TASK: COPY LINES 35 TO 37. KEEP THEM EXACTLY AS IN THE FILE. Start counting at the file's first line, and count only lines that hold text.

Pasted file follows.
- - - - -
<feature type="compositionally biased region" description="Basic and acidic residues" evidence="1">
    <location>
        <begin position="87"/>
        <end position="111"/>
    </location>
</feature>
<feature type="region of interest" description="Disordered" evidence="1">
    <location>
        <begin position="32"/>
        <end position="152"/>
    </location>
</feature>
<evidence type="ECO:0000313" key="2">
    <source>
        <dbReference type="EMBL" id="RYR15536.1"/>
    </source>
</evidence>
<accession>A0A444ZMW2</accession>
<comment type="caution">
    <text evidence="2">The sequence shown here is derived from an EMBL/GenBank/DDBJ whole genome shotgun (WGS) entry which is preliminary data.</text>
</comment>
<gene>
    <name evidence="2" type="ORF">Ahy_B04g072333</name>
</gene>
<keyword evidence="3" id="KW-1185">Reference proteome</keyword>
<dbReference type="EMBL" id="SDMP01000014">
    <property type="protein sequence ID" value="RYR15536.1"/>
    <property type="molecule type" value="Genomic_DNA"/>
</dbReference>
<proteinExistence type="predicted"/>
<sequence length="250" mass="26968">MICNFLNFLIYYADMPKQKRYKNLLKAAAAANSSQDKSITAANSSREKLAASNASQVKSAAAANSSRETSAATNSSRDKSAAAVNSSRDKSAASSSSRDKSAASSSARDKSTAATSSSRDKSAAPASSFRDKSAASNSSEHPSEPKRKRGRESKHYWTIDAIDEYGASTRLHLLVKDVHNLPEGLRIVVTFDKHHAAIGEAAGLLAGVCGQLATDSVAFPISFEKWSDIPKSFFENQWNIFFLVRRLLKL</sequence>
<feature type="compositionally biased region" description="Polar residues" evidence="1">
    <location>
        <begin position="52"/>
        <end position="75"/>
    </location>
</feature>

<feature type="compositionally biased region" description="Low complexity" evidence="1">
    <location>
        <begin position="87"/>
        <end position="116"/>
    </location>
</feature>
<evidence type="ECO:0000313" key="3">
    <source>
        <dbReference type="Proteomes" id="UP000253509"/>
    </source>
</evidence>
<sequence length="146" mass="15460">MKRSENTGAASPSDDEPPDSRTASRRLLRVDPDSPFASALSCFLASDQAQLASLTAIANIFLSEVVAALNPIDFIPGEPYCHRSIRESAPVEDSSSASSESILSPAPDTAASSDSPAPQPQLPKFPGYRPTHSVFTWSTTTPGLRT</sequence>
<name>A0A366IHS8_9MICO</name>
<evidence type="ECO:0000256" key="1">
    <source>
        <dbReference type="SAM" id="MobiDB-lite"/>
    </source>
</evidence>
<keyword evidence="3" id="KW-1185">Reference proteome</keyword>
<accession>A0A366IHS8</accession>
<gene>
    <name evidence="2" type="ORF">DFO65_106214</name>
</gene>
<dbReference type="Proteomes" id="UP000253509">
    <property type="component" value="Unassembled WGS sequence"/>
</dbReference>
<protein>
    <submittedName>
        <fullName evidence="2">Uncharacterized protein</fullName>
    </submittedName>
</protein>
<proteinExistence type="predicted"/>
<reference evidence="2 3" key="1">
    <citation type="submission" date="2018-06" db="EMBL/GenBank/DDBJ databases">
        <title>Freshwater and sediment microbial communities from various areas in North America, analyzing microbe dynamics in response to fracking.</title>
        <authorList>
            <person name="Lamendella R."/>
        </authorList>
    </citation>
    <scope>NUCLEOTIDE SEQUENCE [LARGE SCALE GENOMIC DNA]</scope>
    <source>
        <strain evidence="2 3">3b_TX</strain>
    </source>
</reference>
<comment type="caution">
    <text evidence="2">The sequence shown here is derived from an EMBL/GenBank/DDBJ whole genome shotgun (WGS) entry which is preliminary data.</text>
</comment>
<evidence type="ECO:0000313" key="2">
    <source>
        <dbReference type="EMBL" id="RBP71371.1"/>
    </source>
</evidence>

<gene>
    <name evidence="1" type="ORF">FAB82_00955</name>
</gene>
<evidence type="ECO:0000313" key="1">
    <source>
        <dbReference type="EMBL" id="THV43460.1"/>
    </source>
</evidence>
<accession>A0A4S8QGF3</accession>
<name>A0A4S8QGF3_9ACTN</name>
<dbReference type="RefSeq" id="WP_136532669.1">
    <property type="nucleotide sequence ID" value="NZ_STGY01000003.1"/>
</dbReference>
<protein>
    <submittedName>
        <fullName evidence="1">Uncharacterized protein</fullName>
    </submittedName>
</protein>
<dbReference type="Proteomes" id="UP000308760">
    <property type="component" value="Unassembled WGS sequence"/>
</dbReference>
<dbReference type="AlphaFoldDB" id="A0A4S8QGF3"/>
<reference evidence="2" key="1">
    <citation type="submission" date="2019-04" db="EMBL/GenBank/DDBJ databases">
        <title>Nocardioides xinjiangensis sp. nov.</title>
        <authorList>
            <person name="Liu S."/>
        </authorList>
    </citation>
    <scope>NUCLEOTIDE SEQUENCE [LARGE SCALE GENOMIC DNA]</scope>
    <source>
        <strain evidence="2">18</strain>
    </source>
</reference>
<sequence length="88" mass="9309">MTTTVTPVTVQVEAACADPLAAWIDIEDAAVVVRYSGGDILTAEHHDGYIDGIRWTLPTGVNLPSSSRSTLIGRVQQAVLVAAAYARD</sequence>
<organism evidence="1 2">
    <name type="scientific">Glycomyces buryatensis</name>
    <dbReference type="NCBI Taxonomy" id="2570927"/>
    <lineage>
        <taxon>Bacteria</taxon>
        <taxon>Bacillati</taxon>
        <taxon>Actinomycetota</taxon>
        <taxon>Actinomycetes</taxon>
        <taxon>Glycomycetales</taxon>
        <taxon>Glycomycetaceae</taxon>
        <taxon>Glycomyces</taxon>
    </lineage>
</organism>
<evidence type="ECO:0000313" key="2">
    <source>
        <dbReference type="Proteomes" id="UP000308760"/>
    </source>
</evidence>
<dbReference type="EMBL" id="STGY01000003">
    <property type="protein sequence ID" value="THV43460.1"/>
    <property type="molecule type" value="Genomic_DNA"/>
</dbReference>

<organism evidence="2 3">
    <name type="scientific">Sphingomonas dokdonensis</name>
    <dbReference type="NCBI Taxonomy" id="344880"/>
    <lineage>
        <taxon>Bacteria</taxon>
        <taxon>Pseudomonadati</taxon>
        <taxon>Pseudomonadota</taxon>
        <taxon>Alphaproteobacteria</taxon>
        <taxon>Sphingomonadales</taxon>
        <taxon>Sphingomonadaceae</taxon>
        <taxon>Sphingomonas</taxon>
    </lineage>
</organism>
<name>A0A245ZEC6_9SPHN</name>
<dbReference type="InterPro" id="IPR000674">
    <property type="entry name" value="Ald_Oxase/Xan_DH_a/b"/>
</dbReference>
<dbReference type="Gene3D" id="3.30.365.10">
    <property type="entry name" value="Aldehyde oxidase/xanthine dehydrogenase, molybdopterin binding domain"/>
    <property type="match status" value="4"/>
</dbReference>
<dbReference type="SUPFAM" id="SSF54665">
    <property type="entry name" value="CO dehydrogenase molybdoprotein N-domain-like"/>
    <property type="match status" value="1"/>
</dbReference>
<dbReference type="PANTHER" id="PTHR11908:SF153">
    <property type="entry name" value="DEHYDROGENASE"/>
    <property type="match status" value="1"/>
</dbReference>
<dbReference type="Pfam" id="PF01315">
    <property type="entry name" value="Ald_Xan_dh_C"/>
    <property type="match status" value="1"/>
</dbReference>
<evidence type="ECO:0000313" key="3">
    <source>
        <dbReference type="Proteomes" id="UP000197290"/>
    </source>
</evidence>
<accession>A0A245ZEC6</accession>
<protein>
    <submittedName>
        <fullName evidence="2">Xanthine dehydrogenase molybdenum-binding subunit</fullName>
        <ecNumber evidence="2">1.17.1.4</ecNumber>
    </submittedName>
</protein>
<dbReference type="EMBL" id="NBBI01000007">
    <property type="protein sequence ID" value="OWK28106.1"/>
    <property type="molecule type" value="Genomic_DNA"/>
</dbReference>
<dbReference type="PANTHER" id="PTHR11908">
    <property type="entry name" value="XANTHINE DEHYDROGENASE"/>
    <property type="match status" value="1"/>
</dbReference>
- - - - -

        <end position="75"/>
    </location>
</feature>